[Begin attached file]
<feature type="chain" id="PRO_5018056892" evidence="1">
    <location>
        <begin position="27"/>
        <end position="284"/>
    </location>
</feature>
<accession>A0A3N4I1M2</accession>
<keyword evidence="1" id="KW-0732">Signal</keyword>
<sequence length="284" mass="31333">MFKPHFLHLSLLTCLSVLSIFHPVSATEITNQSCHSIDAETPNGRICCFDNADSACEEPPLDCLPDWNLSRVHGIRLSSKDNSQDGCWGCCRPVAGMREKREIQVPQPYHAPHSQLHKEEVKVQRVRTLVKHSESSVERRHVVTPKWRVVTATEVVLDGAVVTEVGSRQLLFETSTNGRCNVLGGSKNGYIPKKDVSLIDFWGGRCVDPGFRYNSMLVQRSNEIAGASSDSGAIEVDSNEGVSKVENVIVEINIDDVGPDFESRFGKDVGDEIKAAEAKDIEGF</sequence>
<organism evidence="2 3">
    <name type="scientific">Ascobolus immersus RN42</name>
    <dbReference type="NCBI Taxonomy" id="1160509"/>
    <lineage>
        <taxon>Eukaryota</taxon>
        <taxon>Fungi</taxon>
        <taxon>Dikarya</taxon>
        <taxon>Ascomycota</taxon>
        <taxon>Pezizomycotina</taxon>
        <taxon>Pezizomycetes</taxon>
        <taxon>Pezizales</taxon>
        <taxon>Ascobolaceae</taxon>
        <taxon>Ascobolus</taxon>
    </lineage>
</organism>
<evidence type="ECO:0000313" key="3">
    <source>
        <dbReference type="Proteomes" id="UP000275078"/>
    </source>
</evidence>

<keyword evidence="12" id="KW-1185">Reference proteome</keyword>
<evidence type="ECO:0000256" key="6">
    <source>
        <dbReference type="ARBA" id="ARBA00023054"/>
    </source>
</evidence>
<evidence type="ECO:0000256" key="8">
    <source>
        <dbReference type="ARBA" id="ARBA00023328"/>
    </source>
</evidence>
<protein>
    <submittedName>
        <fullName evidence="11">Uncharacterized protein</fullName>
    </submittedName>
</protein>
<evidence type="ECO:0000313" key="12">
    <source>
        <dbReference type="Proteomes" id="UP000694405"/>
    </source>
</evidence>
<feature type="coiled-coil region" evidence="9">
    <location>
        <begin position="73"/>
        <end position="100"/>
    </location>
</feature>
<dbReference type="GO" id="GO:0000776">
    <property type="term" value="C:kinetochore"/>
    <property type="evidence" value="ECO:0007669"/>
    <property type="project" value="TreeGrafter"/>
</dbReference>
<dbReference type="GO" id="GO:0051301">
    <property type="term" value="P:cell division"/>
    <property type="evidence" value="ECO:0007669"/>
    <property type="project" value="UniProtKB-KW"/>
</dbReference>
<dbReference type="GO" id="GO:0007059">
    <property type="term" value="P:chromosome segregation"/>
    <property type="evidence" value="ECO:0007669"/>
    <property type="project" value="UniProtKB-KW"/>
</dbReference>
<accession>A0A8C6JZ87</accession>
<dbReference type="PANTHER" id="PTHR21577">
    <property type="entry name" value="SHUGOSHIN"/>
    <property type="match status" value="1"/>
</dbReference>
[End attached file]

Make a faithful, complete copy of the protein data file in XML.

<feature type="chain" id="PRO_5018056892" evidence="1">
    <location>
        <begin position="27"/>
        <end position="284"/>
    </location>
</feature>
<accession>A0A3N4I1M2</accession>
<keyword evidence="1" id="KW-0732">Signal</keyword>
<sequence length="284" mass="31333">MFKPHFLHLSLLTCLSVLSIFHPVSATEITNQSCHSIDAETPNGRICCFDNADSACEEPPLDCLPDWNLSRVHGIRLSSKDNSQDGCWGCCRPVAGMREKREIQVPQPYHAPHSQLHKEEVKVQRVRTLVKHSESSVERRHVVTPKWRVVTATEVVLDGAVVTEVGSRQLLFETSTNGRCNVLGGSKNGYIPKKDVSLIDFWGGRCVDPGFRYNSMLVQRSNEIAGASSDSGAIEVDSNEGVSKVENVIVEINIDDVGPDFESRFGKDVGDEIKAAEAKDIEGF</sequence>
<organism evidence="2 3">
    <name type="scientific">Ascobolus immersus RN42</name>
    <dbReference type="NCBI Taxonomy" id="1160509"/>
    <lineage>
        <taxon>Eukaryota</taxon>
        <taxon>Fungi</taxon>
        <taxon>Dikarya</taxon>
        <taxon>Ascomycota</taxon>
        <taxon>Pezizomycotina</taxon>
        <taxon>Pezizomycetes</taxon>
        <taxon>Pezizales</taxon>
        <taxon>Ascobolaceae</taxon>
        <taxon>Ascobolus</taxon>
    </lineage>
</organism>
<evidence type="ECO:0000313" key="3">
    <source>
        <dbReference type="Proteomes" id="UP000275078"/>
    </source>
</evidence>

<keyword evidence="12" id="KW-1185">Reference proteome</keyword>
<evidence type="ECO:0000256" key="6">
    <source>
        <dbReference type="ARBA" id="ARBA00023054"/>
    </source>
</evidence>
<evidence type="ECO:0000256" key="8">
    <source>
        <dbReference type="ARBA" id="ARBA00023328"/>
    </source>
</evidence>
<protein>
    <submittedName>
        <fullName evidence="11">Uncharacterized protein</fullName>
    </submittedName>
</protein>
<evidence type="ECO:0000313" key="12">
    <source>
        <dbReference type="Proteomes" id="UP000694405"/>
    </source>
</evidence>
<feature type="coiled-coil region" evidence="9">
    <location>
        <begin position="73"/>
        <end position="100"/>
    </location>
</feature>
<dbReference type="GO" id="GO:0000776">
    <property type="term" value="C:kinetochore"/>
    <property type="evidence" value="ECO:0007669"/>
    <property type="project" value="TreeGrafter"/>
</dbReference>
<dbReference type="GO" id="GO:0051301">
    <property type="term" value="P:cell division"/>
    <property type="evidence" value="ECO:0007669"/>
    <property type="project" value="UniProtKB-KW"/>
</dbReference>
<dbReference type="GO" id="GO:0007059">
    <property type="term" value="P:chromosome segregation"/>
    <property type="evidence" value="ECO:0007669"/>
    <property type="project" value="UniProtKB-KW"/>
</dbReference>
<accession>A0A8C6JZ87</accession>
<dbReference type="PANTHER" id="PTHR21577">
    <property type="entry name" value="SHUGOSHIN"/>
    <property type="match status" value="1"/>
</dbReference>